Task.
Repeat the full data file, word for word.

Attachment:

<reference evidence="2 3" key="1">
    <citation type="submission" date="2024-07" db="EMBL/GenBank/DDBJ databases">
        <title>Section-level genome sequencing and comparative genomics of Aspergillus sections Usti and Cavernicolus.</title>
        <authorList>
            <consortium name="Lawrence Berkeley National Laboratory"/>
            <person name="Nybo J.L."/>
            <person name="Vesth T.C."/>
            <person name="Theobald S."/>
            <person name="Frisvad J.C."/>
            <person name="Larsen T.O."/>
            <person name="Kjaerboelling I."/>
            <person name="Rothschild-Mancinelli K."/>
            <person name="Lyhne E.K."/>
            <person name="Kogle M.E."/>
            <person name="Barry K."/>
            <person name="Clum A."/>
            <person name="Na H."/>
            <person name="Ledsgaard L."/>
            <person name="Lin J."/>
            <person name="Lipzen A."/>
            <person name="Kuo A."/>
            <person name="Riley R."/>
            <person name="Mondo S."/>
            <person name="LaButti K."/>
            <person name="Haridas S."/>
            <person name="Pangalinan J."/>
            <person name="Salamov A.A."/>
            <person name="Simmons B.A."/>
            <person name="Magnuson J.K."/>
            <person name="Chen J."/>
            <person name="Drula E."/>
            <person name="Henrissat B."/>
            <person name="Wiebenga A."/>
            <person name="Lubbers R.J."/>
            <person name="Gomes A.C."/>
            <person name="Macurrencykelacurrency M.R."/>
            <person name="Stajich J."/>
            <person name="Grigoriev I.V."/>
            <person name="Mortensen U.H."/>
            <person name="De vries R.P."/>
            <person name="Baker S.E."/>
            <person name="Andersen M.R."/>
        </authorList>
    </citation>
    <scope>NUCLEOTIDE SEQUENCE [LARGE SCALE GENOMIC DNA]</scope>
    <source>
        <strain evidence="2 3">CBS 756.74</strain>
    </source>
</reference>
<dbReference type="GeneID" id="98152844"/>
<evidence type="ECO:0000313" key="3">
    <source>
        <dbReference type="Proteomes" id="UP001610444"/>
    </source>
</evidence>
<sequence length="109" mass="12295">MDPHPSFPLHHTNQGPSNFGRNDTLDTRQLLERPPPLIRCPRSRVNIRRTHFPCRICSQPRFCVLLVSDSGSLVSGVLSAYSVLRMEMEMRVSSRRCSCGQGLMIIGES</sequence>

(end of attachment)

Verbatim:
<reference evidence="2 3" key="1">
    <citation type="submission" date="2024-07" db="EMBL/GenBank/DDBJ databases">
        <title>Section-level genome sequencing and comparative genomics of Aspergillus sections Usti and Cavernicolus.</title>
        <authorList>
            <consortium name="Lawrence Berkeley National Laboratory"/>
            <person name="Nybo J.L."/>
            <person name="Vesth T.C."/>
            <person name="Theobald S."/>
            <person name="Frisvad J.C."/>
            <person name="Larsen T.O."/>
            <person name="Kjaerboelling I."/>
            <person name="Rothschild-Mancinelli K."/>
            <person name="Lyhne E.K."/>
            <person name="Kogle M.E."/>
            <person name="Barry K."/>
            <person name="Clum A."/>
            <person name="Na H."/>
            <person name="Ledsgaard L."/>
            <person name="Lin J."/>
            <person name="Lipzen A."/>
            <person name="Kuo A."/>
            <person name="Riley R."/>
            <person name="Mondo S."/>
            <person name="LaButti K."/>
            <person name="Haridas S."/>
            <person name="Pangalinan J."/>
            <person name="Salamov A.A."/>
            <person name="Simmons B.A."/>
            <person name="Magnuson J.K."/>
            <person name="Chen J."/>
            <person name="Drula E."/>
            <person name="Henrissat B."/>
            <person name="Wiebenga A."/>
            <person name="Lubbers R.J."/>
            <person name="Gomes A.C."/>
            <person name="Macurrencykelacurrency M.R."/>
            <person name="Stajich J."/>
            <person name="Grigoriev I.V."/>
            <person name="Mortensen U.H."/>
            <person name="De vries R.P."/>
            <person name="Baker S.E."/>
            <person name="Andersen M.R."/>
        </authorList>
    </citation>
    <scope>NUCLEOTIDE SEQUENCE [LARGE SCALE GENOMIC DNA]</scope>
    <source>
        <strain evidence="2 3">CBS 756.74</strain>
    </source>
</reference>
<dbReference type="GeneID" id="98152844"/>
<evidence type="ECO:0000313" key="3">
    <source>
        <dbReference type="Proteomes" id="UP001610444"/>
    </source>
</evidence>
<sequence length="109" mass="12295">MDPHPSFPLHHTNQGPSNFGRNDTLDTRQLLERPPPLIRCPRSRVNIRRTHFPCRICSQPRFCVLLVSDSGSLVSGVLSAYSVLRMEMEMRVSSRRCSCGQGLMIIGES</sequence>